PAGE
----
In a test between the tournament's No. 8 and No. 9 seeds, Monday's match guaranteed a hotly contested battle and it lived up to the hype. Games were tight, deuces were popular and every strong coupling of shots by one tennis star was matched by the other.
But when Murray and Tsonga got deep into their sets and neither was budging, it was the eighth-seeded Murray who burst with energy and won the crucial points by keeping his opponent out of place with pace and accuracy. Every set came down to a few key winners, and Murray was on the winning side of those points.
The celebration will be short-lived for Murray, as ESPN Tennis notes he faces top-seeded Novak Djokovic next:
Andy Murray sets up a quarterfinal meeting with Novak Djokovic. This will mark the 21st time the two men have met in an @ATPWorldTour event.— ESPNTennis (@ESPNTennis) September 1, 2014
The British star now holds a commanding 10-2 lead in head-to-head battles with the Frenchman, avenging his quarterfinal defeat at the Toronto Masters this summer. He has struggled to make a Grand Slam final run in 2014 while going through a coaching change, but he explained how he could come out on top in Monday's match, via The Guardian's Kevin Mitchell:
I just try to win the match. It’s not really about how you play because sometimes you can play really good tennis and lose – I’m more interested in trying to win the match against Jo, playing the right tactics to give myself the best chance of doing that and see what happens.
I’ve beaten many top 10 players over the course of my career in these events and I’m sure it will happen again, and happen soon.
Murray came out eager to make sure that it wouldn't just happen soon, but that it would happen on Monday afternoon.
He held his serves early on, and his mix of power and placement proved too much for Tsonga to handle in the early stretches.
But every time Murray held his serve, Tsonga would hold right back. Although he had to work for them and battle through some long deuces, the Frenchman hung on—but he couldn't hang on forever.
Tied 5-5, the British favorite broke Tsonga's serve for the first time at a crucial position. Up a game with the chance to wrap up the set, Murray smashed a volley to win the set, as U.S. Open captured:
Murray couldn't keep up this strategy forever. Not after being broken early in the second set, which put him down 3-1 and forced him to make a surge to avoid letting his opponent back into the match.
He did just that, breaking one of Tsonga's serves and another late in the second set as the Frenchman served with a chance to force a tiebreak. Instead, Murray forced a deuce and won on his second set point of the game.
Tsonga was fighting and fighting to get back into the match, but every rally he made was met by one even more impressive from his opponent. Shots like the one The New York Times' Christopher Clarey observed just didn't work:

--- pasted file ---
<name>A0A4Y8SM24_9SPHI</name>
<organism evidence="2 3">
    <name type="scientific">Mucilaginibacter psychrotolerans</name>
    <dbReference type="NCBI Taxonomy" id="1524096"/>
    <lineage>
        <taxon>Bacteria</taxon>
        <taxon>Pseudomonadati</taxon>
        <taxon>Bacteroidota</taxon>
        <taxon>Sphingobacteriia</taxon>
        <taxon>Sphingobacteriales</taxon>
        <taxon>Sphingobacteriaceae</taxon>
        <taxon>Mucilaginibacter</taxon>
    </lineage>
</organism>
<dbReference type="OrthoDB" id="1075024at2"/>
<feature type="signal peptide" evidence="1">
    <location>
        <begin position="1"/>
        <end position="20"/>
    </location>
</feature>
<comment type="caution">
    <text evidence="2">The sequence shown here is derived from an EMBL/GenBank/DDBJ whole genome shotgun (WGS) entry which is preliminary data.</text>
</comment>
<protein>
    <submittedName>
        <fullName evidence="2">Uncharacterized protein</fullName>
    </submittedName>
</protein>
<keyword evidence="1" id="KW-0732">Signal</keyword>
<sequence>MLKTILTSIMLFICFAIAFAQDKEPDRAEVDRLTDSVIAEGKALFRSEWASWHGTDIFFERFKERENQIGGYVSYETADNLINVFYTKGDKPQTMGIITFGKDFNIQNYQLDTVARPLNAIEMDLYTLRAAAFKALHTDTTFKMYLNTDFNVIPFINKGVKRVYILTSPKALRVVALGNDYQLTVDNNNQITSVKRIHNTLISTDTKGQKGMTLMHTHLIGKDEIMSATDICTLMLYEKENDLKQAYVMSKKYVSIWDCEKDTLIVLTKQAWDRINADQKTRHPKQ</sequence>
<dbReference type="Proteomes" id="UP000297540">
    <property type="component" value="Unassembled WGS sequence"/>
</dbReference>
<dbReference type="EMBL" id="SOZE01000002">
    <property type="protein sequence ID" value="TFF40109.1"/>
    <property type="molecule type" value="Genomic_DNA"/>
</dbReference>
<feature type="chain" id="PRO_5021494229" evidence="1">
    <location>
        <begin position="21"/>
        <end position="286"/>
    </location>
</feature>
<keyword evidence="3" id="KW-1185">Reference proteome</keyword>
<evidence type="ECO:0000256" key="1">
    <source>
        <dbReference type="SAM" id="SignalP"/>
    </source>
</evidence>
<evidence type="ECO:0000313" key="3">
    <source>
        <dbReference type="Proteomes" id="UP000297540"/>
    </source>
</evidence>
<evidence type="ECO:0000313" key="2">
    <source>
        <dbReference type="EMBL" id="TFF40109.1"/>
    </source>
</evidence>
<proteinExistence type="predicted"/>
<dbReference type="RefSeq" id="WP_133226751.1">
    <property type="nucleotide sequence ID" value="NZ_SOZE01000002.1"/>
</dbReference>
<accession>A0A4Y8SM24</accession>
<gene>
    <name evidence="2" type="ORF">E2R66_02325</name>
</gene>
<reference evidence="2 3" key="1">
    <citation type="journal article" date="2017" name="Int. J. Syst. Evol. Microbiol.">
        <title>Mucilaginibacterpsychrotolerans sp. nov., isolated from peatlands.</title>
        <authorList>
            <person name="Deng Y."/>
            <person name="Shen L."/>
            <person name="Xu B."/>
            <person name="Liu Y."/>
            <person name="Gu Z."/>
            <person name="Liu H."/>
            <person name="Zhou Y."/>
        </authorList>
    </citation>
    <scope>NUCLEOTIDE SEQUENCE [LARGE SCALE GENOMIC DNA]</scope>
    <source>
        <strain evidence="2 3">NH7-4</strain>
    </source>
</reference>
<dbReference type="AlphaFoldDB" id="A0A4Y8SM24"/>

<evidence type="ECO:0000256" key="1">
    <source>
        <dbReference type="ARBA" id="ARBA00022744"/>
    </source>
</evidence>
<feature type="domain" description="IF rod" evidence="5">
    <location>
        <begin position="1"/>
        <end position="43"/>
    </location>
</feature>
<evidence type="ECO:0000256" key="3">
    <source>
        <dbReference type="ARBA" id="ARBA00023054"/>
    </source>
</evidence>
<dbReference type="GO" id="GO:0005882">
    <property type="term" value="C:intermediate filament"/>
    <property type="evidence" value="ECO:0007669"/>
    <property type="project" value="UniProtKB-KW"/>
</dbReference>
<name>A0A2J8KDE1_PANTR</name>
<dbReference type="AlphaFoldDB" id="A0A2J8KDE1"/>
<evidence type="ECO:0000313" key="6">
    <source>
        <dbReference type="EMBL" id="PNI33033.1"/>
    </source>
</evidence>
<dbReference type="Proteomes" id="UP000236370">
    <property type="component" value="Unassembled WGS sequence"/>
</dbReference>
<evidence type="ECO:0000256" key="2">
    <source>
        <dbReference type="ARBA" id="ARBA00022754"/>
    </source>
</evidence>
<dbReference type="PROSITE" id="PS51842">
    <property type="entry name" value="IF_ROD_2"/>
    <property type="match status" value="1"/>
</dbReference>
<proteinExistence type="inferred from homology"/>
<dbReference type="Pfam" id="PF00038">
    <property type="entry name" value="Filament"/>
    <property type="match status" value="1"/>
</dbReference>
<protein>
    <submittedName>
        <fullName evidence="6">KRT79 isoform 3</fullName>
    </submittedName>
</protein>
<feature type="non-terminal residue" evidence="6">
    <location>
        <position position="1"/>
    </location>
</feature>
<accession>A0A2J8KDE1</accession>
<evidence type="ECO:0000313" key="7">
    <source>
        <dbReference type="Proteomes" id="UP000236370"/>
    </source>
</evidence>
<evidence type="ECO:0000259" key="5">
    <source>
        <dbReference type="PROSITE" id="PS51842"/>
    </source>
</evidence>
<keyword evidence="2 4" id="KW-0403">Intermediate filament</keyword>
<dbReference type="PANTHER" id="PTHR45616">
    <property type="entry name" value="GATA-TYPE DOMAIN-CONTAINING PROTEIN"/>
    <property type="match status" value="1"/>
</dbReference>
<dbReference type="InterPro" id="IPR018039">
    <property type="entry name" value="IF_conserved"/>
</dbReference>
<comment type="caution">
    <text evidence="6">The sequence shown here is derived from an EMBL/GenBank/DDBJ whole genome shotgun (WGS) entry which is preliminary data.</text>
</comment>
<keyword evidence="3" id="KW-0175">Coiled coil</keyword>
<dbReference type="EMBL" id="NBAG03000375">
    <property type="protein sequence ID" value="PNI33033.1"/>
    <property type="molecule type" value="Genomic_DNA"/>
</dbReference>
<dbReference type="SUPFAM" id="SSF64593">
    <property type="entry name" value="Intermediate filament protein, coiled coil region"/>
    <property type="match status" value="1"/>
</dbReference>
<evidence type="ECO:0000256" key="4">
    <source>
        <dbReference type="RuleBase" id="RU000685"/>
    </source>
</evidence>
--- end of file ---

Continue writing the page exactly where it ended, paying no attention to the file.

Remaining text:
Just a hunch but drop shotting Andy Murray on big points on a hardcourt may not be a killer idea— Christopher Clarey (@christophclarey) September 1, 2014
Going down two sets to none is an apt time for overmatched opponents to simply keel over, but that wasn't the case on Monday. Facing a top-10 opponent who had his fair share of success in the opening sets, Murray had his hands full down the stretch.
Tsonga made that clear early on in the third set—rather, Murray made it clear for him. He double-faulted away his opening serve, then lost the second game on an unforced error.
Down 2-0 in the third set and on the verge of conceding all hopes of winning the set, Murray needed a jolt and got it.
Tsonga took his opponent's serve to five deuces before Murray held on, then Murray got back into the set by breaking Tsonga's serve with the Frenchman hitting four straight errors. It began unraveling for Tsonga after that, with Murray re-claiming an advantage over the set.
The No. 9 seed got one last chance to serve and save the match, but was broken one final time by Murray to wrap things up.
Adidas UK congratulated its athlete:
Tsonga has struggled to make it deep in a Grand Slam this year, and Monday's defeat continues a painful trend for him. He exited each Grand Slam this year in the fourth round.
It might look to be just business as usual for Murray, as he has advanced to a Grand Slam quarterfinal for the sixth straight event, and the 15th consecutive Slam in which he's participated. But there is no doubt that getting the monkey off his back of a top-10 victory feels nice for Murray, and doing so in such a dominating fashion.
All Murray has to do is look ahead of him to realize why he needs to keep up this momentum. He will move on to face Djokovic in the quarterfinals, who has failed to lose a set so far at Flushing Meadows.
It will require a world-class performance for Murray to even force five full sets, but he should be just fine if he performs like he did against Tsonga on Monday.